Frequently Asked Questions

Q: How do I download Intel SDE?
A: Intel SDE is available on the Download Page.

Q: How do I ask questions and get support for Intel SDE?
A: The Intel® Software Development Emulator Forum has been set up to address questions. Intel engineers will be monitoring and available to answer user questions.
Q: How do I ask questions and get support for Intel® AVX and CPU instructions?
A: The Intel® AVX and CPU Instructions Forum has been set up to address questions. Intel engineers will be monitoring and available to answer user questions.

Q: What are the system requirements?
A: Intel SDE will run on IA-32 or Intel® 64 processors running Windows* or Linux* or OS X* operating systems.  OS X* is first supported in version 5.31 and only on Snow Leopard (10.6) and Lion (10.7). 

Q: What are the CPUID requirements?
A: Pin, and thus Intel SDE requires a Pentium 4 or later processor.

Q: How can I see symbols on windows?
A: Yes, for version 4.29 onwards.  For earlier versions, you need to have two copies of dbghelp.dll version 6.11.1.404 on your system in the right places for Pin to find it. You can get it from Microsoft here: http://www.microsoft.com/whdc/devtools/debugging/default.mspx . Pin, upon which Intel SDE is built, requires that the IA-32 and Intel64 architecture versions of dbghelp.dll version 6.11.1.404 be placed in the kit directory in the "ia32" and "intel64" subdirectories.

Q: What about running IA-32 architecture applications on Intel® 64 processor platforms?
A: This is supported.

Q: What about precise SSE exception handling in MXCSR?
A: Do not rely on Intel SDE to correctly set the MXCSR exception flags.

Q: What happens when my program dereferences inaccessible memory for emulated instructions?
A: Intel SDE will crash. You can use "sde -trace-execute -- your app" to get dump of the instructions executed in your task to find out what instruction was last executed. Then you can use "sde -debugtrace - your app" to look for the last write to the registers involved in the effective address computation for that last executed instruction. We are working on a better solution.

Q: Does Intel SDE handle cygwin /cygdrive/c paths or symlinks?
A: No, because Pin does not handle them, Intel SDE cannot handle them.

Q: Where can I learn more about Pin?
A: http://pintool.org and the yahoo group "pinheads". The release notes for Pin are available here. It provides additional information and restrictions about using Intel SDE, which is built on Pin.

Q: Where can I learn more about mix and debugtrace?
A: The basic sources for debugtrace and mix are available in Pin kits on the Pin website. I've modified them slightly to invoke Intel SDE and to print out the new YMM registers.

Q: What are the licensing terms?
A: See the download page.

Q: I see you are shipping "GPL with runtime exception" runtime libraries. Where can I find more information?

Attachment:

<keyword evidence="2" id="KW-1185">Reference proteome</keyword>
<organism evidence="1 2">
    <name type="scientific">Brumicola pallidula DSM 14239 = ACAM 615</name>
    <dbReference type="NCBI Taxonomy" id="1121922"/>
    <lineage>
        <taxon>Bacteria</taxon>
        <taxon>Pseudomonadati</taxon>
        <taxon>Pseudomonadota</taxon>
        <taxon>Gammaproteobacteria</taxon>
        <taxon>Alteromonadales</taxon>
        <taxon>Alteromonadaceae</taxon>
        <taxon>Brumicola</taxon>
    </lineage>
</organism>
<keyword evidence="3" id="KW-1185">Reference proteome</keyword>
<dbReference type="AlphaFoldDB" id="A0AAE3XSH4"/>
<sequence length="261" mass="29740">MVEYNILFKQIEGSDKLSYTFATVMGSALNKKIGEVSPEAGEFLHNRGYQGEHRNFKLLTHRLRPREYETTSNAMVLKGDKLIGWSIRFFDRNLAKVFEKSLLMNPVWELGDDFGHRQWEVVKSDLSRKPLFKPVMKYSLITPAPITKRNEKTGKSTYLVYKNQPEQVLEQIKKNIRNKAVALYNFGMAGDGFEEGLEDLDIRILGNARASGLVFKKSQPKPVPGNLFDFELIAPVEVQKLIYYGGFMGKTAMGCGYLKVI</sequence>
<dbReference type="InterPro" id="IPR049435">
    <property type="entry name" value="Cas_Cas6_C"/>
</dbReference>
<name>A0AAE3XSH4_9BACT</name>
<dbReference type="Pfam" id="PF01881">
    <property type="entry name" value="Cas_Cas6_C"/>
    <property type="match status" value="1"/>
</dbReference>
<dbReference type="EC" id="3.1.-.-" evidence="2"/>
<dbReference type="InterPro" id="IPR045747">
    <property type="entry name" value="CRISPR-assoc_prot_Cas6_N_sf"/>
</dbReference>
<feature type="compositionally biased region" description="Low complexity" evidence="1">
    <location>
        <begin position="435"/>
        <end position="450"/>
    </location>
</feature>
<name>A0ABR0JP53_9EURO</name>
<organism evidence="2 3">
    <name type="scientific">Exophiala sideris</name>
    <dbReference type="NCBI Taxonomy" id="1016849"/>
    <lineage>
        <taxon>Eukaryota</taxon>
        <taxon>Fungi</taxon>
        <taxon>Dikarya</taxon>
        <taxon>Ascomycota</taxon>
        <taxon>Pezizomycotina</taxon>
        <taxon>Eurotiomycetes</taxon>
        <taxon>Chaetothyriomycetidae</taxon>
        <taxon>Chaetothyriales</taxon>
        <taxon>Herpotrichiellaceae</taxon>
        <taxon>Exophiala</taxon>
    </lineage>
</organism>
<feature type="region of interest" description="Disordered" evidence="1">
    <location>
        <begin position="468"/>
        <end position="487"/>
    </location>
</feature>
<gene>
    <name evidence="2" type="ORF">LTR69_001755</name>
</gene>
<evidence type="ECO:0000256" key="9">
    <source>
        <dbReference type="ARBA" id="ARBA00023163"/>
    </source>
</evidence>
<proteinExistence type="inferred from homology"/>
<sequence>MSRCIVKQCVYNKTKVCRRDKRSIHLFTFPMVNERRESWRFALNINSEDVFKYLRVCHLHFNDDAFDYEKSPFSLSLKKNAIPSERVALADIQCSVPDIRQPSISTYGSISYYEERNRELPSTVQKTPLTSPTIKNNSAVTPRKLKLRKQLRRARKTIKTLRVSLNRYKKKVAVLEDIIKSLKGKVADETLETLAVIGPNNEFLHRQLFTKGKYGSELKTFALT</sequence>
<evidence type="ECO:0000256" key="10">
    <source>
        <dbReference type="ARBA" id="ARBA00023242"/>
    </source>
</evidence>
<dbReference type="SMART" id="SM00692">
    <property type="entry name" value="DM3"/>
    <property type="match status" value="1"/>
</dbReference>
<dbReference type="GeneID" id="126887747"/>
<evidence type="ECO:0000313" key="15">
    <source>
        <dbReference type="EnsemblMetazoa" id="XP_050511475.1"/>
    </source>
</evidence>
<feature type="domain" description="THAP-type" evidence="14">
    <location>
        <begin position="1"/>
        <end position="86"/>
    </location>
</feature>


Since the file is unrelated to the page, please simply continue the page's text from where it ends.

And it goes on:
A: In order to comply with the license requirements of the Linux* runtime libraries used by Intel SDE, we provide the following sources:

For version 3.09 and prior: Local download link for the unmodified gcc 4.2.0.

For version 3.88 ... 4.x: Local download link for unmodified gcc 4.5.1, libelf-0.8.5, and libdwarf-20070525.

For version 5.x: Local download link for unmodified gcc-4.6.3, libelf-0.8.13, libdwarf-20111214

For version 6.1: and later: Local download link for unmodified gcc-4.7.2 libelf-0.8.13, libdwarf-20111214.

 

Licenses for runtime libraries for Intel SDE on Linux*

Q: Is there a version of GCC available that supports AES and PCLMULQDQ?
A:Yes, GCC 4.4 includes support for these instructions. Snapshots are available here: ftp://gcc.gnu.org/pub/gcc/snapshots/

Q: Is there a version of GCC available that supports Intel AVX?

A: GCC 4.5 supports the initial Intel AVX instructions present on Intel® microarchitecture code name Sandy Bridge.

GCC 4.7.x supports the Intel AVX2, BMI1/2 and RTM instructions.

Q: Is there a version of GCC available that supports Intel AVX-512, Intel SHA extensions and Intel MPX?

A: Downloads of gcc supporting these features are available in the attacments section of this page.

Q: Is there a version of the Intel® Compiler available that supports Intel® AVX?
A: Yes, the current Intel Compiler supports the Intel AVX instructions. This version also includes support for Intel® SSE4, AES and PCLMULQDQ instructions. To use the post-32nm new instructions for the processor codenamed Ivy Bridge, it is required that you use Intel® Parallel Composer 2011 Update 2 or Intel® Composer XE 2011 Update 2. The compiler version is 12.0.2.x.

 

Q: How can I get Intel SDE to work on Ubuntu 10 or later?

A: There is a known problem of using Intel SDE on Linux* systems that prevents the use of ptrace attach via the sysctl /proc/sys/kernel/yama/ptrace_scope. In this case Pin is not able to use its default (parent) injection mode. To resolve this, execute the following echo command as root. (SDE does not need to run as root.)

$ echo 0 > /proc/sys/kernel/yama/ptrace_scope

 


Primary Technology Contact

Ady Tal
Ady is a senior software engineer in Intel's Software and Services Group. Ady joined Intel in 1996. Ady works on emulation of new instructions in support of the compiler, architecture and the enabling teams.  

 

Para obter informações mais completas sobre otimizações do compilador, consulte nosso aviso de otimização.